quote:Originally posted by UppityNegress:
I don't know, I'm really confused on the issue. What do you guys think?
I grew up in the hood, and I live right next to it, in what I guess I can describe as "hood lite." It's not a beautiful place, but it's not Jamrock either. Jamrock is a few blocks away.
When I have the opportunity to, I will move to a more affluent area near here. The question in my mind is settled, and it's been so for a long time.
The problem is, no matter how heavily society at-large impacts the state of things for African-Americans, the real problems that we have to deal with in these neighborhoods consists of the chosen acts committed by people who live there. No matter how much evidence there is that flight, white racism & so on are the root reasons for things, no amount of retrenchment on your part is going to benefit somebody who willfully chooses to do things that he/she shouldn't do. Unless you're a multi-billionaire, who can buy up blocks and build schools and community centers, your presence there is not going to make the kind of difference that will make it worth it for you to live there dealing with the risks of being there. That's because, as you know, the problems you'll be faced with are not some amorphous "condition" as much as it is, stated simply, people who don't know how to act doing F'ed up things to you and yours (and to them and theirs, really).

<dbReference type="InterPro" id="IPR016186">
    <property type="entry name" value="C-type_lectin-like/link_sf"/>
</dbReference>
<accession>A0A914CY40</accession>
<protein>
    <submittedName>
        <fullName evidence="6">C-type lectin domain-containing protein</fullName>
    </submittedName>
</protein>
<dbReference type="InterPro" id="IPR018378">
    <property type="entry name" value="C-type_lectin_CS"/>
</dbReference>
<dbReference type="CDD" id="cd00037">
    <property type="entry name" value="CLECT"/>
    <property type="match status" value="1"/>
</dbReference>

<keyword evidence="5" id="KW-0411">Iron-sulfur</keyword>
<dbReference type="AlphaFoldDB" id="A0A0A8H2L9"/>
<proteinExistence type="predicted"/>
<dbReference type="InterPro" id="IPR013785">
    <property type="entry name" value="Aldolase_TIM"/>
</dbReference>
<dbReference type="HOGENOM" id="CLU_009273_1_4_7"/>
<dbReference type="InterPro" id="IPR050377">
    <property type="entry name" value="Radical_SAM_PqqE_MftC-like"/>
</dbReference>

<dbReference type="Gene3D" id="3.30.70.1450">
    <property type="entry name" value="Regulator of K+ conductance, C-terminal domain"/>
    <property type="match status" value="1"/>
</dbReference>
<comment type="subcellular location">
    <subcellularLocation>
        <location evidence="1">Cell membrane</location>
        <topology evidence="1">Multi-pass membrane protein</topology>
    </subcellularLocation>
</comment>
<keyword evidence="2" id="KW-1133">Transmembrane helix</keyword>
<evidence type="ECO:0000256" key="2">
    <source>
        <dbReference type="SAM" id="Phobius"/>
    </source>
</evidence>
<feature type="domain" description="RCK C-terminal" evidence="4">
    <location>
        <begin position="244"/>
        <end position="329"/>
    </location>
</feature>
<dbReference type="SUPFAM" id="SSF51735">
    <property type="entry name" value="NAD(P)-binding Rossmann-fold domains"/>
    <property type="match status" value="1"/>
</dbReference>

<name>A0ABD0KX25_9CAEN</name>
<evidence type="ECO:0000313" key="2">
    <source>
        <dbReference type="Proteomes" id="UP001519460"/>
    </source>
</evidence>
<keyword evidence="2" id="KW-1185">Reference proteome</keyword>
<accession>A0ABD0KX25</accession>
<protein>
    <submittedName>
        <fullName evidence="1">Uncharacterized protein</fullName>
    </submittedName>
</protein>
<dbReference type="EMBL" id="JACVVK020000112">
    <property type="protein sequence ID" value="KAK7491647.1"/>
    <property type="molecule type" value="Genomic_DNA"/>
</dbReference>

Staying in the hood, you will only make a difference to those people who already are struggling to improve their condition. The ones out there banging will not respond favorably to you. Move out, and maintain some sort of volunteer or business presence in the hood. Living there is not the move unless u're gonna have some major resources to make huge changes.